In determining whether a difference between an actual result and an expectation is significant, the accountant relates the item being analyzed to materiality thresholds established for the engagement. For example, in the case of the gross profit percentage difference of 2 percentage points, the accountant may have determined that an item is potentially material if operating income could be misstated by 7 percent or current assets could be misstated by 10 percent. Initially, the 2 percentage point difference may or may not be treated as an error. If it is determined to be an error, the accountant converts it to a dollar amount and relates it to (a) operating income (cost of goods sold understated and tax expense understated) and (b) current assets (ending inventories overstated).
CPEA Observation: This materiality analysis is preliminary and is performed to provide the accountant with some direction. If the assumed error is clearly immaterial, the accountant generally would not investigate the matter further. If the assumed error is material or approaches the materiality threshold, the accountant should investigate such differences. In the preceding example of the unexpected increase in the gross profit percentage, the accountant may decide to inquire further about the client’s inventory count procedures or perform further analytics on the costing for the inventory summarization.
Practice Note: It’s also important to note that in some circumstances the cause of a difference may be due to a lack of precision in the development of the expectation. In other words, the accountant may not have considered one or more factors that affect the balance or ratio.
Phase 3: Investigation
If analytical procedures identify fluctuations or relationships that are inconsistent with other relevant information or that differ from expected values by a significant amount, the accountant should investigate these differences by inquiring of management and performing other review procedures if considered necessary in the circumstances. Review evidence relevant to management’s responses may be obtained by evaluating those responses, taking into account the accountant’s understanding of the client and its environment, along with other review evidence obtained during the course of the review. Although the accountant is not required to corroborate management’s responses with other evidence, the accountant may need to perform other procedures when, for example, management is unable to provide an explanation or the explanation, together with review evidence obtained relevant to management’s response, is not considered adequate.
In addition, the accountant should be mindful of the following judgment biases and traps when discussing with management:
· The accountant may fail to consider alternative explanations. When the explanation provided by management is not the actual cause of the misstatement and the accountant does not recognize that the client explanation is erroneous, the analytical procedure will be ineffective.
· The accountant may get “framed.” Management generally will provide a non-misstatement explanation. This may “frame” the accountant into only considering non-misstatement causes. As a result, the accountant may fail to consider potential misstatement causes for the unexpected fluctuation.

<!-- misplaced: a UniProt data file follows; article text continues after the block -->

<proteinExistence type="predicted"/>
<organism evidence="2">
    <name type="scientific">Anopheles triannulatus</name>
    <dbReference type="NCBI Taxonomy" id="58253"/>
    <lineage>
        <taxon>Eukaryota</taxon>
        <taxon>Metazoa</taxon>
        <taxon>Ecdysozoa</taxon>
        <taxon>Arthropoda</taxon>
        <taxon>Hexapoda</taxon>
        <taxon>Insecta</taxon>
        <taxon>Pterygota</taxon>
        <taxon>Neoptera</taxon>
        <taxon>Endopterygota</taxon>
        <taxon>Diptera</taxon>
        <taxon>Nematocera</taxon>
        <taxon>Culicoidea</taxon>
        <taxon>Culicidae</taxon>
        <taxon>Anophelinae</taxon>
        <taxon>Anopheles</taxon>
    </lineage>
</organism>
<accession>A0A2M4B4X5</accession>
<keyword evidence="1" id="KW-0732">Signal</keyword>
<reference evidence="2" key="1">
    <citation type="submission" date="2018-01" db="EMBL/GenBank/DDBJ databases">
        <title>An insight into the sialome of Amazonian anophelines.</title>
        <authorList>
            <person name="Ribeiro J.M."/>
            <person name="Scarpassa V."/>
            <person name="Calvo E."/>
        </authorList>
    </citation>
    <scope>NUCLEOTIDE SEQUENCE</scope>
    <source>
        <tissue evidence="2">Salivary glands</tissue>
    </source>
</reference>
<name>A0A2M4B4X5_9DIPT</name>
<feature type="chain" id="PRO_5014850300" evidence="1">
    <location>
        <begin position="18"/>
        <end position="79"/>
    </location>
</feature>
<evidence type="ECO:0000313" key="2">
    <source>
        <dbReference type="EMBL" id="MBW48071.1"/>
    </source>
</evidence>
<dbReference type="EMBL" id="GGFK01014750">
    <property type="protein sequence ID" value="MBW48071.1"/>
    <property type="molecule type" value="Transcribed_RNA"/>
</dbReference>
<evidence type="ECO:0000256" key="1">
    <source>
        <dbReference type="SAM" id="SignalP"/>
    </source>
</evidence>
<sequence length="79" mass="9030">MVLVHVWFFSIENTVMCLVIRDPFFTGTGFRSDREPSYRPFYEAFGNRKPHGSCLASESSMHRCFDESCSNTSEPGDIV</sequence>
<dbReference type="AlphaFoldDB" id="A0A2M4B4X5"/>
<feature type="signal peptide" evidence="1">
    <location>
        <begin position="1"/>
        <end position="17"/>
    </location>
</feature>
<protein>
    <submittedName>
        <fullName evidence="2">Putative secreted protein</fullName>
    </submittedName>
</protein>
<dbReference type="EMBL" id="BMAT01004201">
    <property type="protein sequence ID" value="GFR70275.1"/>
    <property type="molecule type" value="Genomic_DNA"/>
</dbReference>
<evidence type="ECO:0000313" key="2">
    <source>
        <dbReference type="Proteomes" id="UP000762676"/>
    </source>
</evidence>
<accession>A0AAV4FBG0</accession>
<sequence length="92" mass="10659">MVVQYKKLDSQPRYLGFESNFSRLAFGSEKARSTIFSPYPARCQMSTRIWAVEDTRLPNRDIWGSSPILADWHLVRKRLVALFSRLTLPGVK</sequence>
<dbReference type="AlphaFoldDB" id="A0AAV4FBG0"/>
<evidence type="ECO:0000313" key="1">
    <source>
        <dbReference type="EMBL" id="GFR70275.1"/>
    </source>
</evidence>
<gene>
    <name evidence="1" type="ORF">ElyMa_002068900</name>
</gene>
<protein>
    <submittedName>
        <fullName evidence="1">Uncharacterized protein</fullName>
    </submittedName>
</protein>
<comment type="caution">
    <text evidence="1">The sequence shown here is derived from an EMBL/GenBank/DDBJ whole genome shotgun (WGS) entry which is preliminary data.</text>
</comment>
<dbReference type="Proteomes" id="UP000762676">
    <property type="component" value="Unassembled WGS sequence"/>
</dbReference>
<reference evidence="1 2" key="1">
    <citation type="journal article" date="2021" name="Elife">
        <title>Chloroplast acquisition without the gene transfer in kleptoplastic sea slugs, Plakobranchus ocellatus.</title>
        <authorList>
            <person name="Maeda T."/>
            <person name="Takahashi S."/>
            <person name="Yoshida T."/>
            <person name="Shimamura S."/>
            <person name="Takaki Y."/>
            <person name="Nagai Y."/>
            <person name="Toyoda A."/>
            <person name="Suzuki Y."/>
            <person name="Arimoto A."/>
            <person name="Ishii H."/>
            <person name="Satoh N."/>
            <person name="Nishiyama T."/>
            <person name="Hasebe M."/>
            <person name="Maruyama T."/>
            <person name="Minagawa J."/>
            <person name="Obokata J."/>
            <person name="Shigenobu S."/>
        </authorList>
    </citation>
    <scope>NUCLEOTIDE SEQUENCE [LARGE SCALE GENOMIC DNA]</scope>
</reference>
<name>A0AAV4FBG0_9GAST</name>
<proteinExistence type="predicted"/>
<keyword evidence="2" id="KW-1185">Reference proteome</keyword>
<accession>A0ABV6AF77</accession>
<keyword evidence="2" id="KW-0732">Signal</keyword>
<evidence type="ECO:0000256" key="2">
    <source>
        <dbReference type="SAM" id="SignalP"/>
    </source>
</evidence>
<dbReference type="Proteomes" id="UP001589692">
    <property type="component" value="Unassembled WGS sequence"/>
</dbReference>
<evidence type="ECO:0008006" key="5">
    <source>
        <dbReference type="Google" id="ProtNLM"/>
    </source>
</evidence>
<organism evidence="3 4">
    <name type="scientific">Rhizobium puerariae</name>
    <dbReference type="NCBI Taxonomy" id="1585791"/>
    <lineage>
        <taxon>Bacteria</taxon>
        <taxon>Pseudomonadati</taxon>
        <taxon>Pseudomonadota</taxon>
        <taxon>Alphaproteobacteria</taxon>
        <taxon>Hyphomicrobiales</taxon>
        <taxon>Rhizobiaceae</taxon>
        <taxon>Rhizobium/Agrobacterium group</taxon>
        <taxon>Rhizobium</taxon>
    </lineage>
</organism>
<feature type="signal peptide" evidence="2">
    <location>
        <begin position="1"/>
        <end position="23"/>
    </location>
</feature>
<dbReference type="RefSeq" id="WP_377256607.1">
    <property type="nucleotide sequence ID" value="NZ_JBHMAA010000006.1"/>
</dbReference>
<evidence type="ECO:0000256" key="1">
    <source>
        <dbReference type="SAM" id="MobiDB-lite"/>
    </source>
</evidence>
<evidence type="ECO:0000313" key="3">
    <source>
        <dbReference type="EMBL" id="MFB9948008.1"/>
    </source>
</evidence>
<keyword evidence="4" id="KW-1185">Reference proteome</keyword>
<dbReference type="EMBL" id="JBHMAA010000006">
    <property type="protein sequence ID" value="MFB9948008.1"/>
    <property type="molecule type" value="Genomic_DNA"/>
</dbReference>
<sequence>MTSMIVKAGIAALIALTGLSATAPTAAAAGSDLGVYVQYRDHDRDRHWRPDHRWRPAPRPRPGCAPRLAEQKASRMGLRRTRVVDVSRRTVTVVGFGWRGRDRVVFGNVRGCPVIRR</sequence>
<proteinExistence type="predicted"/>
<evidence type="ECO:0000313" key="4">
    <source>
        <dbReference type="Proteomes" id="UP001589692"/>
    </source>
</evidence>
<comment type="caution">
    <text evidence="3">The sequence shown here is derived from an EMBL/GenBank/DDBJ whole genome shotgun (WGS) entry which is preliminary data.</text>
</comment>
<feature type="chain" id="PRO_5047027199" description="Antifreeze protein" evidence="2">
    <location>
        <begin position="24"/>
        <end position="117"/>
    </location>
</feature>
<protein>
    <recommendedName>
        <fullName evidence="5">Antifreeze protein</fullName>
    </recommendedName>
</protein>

· The accountant may be prone to the confirmation bias and search for, and place more weight on, information to confirm management’s explanation and ignore, or place less weight on, information that would disconfirm management’s explanation.
Accountants often perform analytical procedures “mechanically” and surmise that more ratios lead to a more effective engagement. Before performing an analytical procedure, the accountant should ask what type of useful evidence this procedure will provide. Improved effectiveness and efficiency can be achieved in a review engagement by using the following approach:
1. Identify account balances or classes of transactions to which other accounting services (e.g., bookkeeping or payroll services) have been applied. Consider the evidence already obtained and whether any material errors are likely to remain. If current and relevant review evidence for those account balances has been obtained from other services to provide limited assurance that they are not materially misstated, do not apply analytical procedures to them.
2. Identify immaterial account balances or classes of transactions. Apply no analytical procedures to them.
3. For the remaining account balances, develop expectations for them. For larger balances in which the accountant believes there may be higher risks of material misstatement, the accountant may want to design and perform analytical procedures that are more precise in order to obtain review evidence that the account is not materially misstated. For smaller balances or when the risks of material misstatement are lower, the accountant may design and perform analytical procedures that are less precise.
4. Consider how close the recorded account balance or class of transaction comes to the expectation. If the differences are within an acceptable range, based on professional judgment, then no additional evidence is needed.
5. If the differences are large, material errors could exist. As a result, inquire about valid business reasons for the differences. If the results of inquiry are plausible and agree with other evidence, then the accountant may conclude that no additional evidence is necessary in the circumstance.
Practice Note: Remember that analytical procedures often will provide a basis for additional inquiries because the procedures may identify other significant matters affecting the financial statements that might otherwise not have been apparent.